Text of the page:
Reverse mortgage can be an excellent retirement tool for many homeowners aged 62 and above. It allows you to borrow cash against the equity that you may have built up on your home. Apart from supplementing your income, it also allows you to stay in your home for as long as you want to. However, there are many things you need to consider before taking out a reverse mortgage.
The amount you get
The amount that you can get as a reverse mortgage depends on the kind of equity you have built up on your home. If possible you can get a home appraisal done to find out how much you are entitled to borrow. See if the amount suffices your requirements and then take your decision. The good thing, however, is that you will still have the title to your home for as long as you stay in it. Nevertheless, you will have to pay up your property taxes, homeowners insurance, and other charges to maintain your home, regularly.
When it comes to receiving funds from reverse mortgage you can choose from different options. You can get it as a lump sum, a monthly payment, or a line of credit. You can also try a combination of these. Consider your personal situation before choosing the right option. If you have any large one-time expense to cover, you may want to go for a lump sum. However, if you need the money for your regular living expenses, you will have to choose the monthly payment option. In case you need the money only for emergencies or additional expenses, you can think about going for a line of credit.
HUD keeps changing the rules for reverse mortgage every now and then. They may not affect existing borrowers. But as a senior homeowner who is thinking about taking out a reverse mortgage you may have to keep yourself aware of all these rules and regulations. According to the latest, HECM borrowers will have to now pay an initial mortgage insurance premium of 2% of their maximum loan amount instead of the 0.5% that they were paying previously. This is regardless of how much amount you draw up front. However, the annual MIP of 1.25% on the outstanding mortgage balance has now been reduced to 0.5% for all borrowers. The borrowing limits have also been reduced when compared to what they were previously.
There are many initial expenses associated with reverse mortgages such as loan origination fee, appraisal fee, mortgage insurance premium, and closing costs. They may come up to 3 to 4% of the loan amount and are generally financed into the loan. Apart from these, the lender might also charge some loan servicing fees. Many reverse mortgage lenders may get in touch with you via reverse mortgage leads. Check with all of them about the fees involved before you sign up an agreement with any of them.
Unlike the traditional mortgage, reverse mortgages do not require monthly payments to be made. They become repayable only after you pass away or move away from your primary residence. This is not an option that you should consider if you are thinking about moving away from your home five years from now. If you do, you will not be able to recoup the closing costs that you pay against the reverse mortgage that you borrow.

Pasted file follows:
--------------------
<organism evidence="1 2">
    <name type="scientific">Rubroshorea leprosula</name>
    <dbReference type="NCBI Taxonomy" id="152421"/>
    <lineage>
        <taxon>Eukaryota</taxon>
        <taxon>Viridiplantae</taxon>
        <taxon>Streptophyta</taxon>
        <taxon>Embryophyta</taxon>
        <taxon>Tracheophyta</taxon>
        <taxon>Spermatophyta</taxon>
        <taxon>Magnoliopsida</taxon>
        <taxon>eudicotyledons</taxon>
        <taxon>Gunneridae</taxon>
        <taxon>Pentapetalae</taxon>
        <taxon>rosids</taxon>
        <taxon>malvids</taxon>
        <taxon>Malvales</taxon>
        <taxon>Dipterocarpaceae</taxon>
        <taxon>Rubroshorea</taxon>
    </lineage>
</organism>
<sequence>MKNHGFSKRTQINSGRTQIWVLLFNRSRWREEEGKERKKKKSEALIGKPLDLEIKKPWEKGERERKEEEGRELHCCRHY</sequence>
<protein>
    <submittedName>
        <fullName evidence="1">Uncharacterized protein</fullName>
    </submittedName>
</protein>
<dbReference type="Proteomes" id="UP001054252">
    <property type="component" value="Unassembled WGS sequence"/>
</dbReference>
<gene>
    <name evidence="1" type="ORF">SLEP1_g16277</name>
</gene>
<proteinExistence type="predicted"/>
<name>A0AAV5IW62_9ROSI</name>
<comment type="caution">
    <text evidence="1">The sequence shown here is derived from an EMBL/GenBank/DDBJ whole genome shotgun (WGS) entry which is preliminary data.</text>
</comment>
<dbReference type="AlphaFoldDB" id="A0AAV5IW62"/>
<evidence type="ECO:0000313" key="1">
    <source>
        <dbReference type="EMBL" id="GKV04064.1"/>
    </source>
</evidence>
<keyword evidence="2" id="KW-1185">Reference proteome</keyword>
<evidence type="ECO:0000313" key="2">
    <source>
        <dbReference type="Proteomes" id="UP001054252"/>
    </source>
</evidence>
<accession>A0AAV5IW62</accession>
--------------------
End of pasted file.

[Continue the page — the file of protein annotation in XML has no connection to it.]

Talking to your family members is very important before taking out a reverse mortgage. Your heirs may want to retain your home after you pass away. In most cases, the borrowers use up the entire equity when they take out reverse mortgages. And once the borrower passes away the home will have to be sold off to pay back the loan. If the family members want to retain the home they will have to arrange for alternative means of financing to pay back the mortgage. Find out what your family members would want to do with your home before you take out your mortgage.
How you use the reverse mortgage will determine if you would benefit from taking one out. There are no restrictions on how you use your mortgage amount. You can use it for your ongoing living expenses, go for a family trip, or cover your kitchen renovation costs. However, you will still need a plan before you get the cash. Your age also matters when it comes to using the funds from this kind of mortgage. For instance, if you are still in your early 60s, you may want to avoid unnecessary spending so that you don’t run short of funds at a later stage.
It will work for you if you are short on your financial resources and if your family members have no interest in retaining or inheriting your home. However, if you try seeing the bigger picture, you may find many other options. See if you have any other income or assets to sell. You may sell your home to your children, sell your home, refinance your existing mortgage or even decide to downsize and start living in a retirement community.
Reverse mortgage is available for all homeowners who are aged 62 or above. However, it may not suit everyone’s requirements. You will have to find out if this is the right option for you before you decide to borrow. Make sure you are aware of the fees and legislation and have a definite plan for usage and repayment. Also look out for alternative options that suit your needs better than a reverse mortgage can do.
This mortgage is a lifetime decision that can help you lead your retired life peacefully and comfortably. However, you may still want to make sure it is the right decision to make before you reply with a ‘Yes’ to one of the mortgage lenders who come to you via mortgage live leads.
Source by Nick Davis